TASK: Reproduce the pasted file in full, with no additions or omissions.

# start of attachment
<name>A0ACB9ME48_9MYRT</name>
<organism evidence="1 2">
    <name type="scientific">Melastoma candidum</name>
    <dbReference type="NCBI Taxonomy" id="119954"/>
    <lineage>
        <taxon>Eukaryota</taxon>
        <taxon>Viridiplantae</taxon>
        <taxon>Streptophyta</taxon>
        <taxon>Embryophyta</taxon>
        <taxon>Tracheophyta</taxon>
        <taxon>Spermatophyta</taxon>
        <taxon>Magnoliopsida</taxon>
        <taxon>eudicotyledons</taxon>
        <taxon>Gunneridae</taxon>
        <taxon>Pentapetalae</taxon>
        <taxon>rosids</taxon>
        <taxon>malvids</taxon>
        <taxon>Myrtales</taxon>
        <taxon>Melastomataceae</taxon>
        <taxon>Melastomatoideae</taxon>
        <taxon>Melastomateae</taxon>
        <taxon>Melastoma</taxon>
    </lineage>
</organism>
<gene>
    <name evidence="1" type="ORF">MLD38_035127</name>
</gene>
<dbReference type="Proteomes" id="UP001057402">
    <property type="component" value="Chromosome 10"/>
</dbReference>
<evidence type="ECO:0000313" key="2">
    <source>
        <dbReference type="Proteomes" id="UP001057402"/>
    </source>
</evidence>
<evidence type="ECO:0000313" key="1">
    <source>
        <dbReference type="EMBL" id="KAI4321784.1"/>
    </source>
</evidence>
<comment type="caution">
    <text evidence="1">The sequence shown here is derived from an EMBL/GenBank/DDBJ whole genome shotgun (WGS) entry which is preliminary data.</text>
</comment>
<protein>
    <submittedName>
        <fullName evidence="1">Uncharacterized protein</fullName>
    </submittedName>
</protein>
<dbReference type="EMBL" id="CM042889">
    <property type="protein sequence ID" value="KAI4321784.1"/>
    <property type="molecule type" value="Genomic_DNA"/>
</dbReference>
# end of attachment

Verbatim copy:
<name>A0ACB9ME48_9MYRT</name>
<organism evidence="1 2">
    <name type="scientific">Melastoma candidum</name>
    <dbReference type="NCBI Taxonomy" id="119954"/>
    <lineage>
        <taxon>Eukaryota</taxon>
        <taxon>Viridiplantae</taxon>
        <taxon>Streptophyta</taxon>
        <taxon>Embryophyta</taxon>
        <taxon>Tracheophyta</taxon>
        <taxon>Spermatophyta</taxon>
        <taxon>Magnoliopsida</taxon>
        <taxon>eudicotyledons</taxon>
        <taxon>Gunneridae</taxon>
        <taxon>Pentapetalae</taxon>
        <taxon>rosids</taxon>
        <taxon>malvids</taxon>
        <taxon>Myrtales</taxon>
        <taxon>Melastomataceae</taxon>
        <taxon>Melastomatoideae</taxon>
        <taxon>Melastomateae</taxon>
        <taxon>Melastoma</taxon>
    </lineage>
</organism>
<gene>
    <name evidence="1" type="ORF">MLD38_035127</name>
</gene>
<dbReference type="Proteomes" id="UP001057402">
    <property type="component" value="Chromosome 10"/>
</dbReference>
<evidence type="ECO:0000313" key="2">
    <source>
        <dbReference type="Proteomes" id="UP001057402"/>
    </source>
</evidence>
<evidence type="ECO:0000313" key="1">
    <source>
        <dbReference type="EMBL" id="KAI4321784.1"/>
    </source>
</evidence>
<comment type="caution">
    <text evidence="1">The sequence shown here is derived from an EMBL/GenBank/DDBJ whole genome shotgun (WGS) entry which is preliminary data.</text>
</comment>
<protein>
    <submittedName>
        <fullName evidence="1">Uncharacterized protein</fullName>
    </submittedName>
</protein>
<dbReference type="EMBL" id="CM042889">
    <property type="protein sequence ID" value="KAI4321784.1"/>
    <property type="molecule type" value="Genomic_DNA"/>
</dbReference>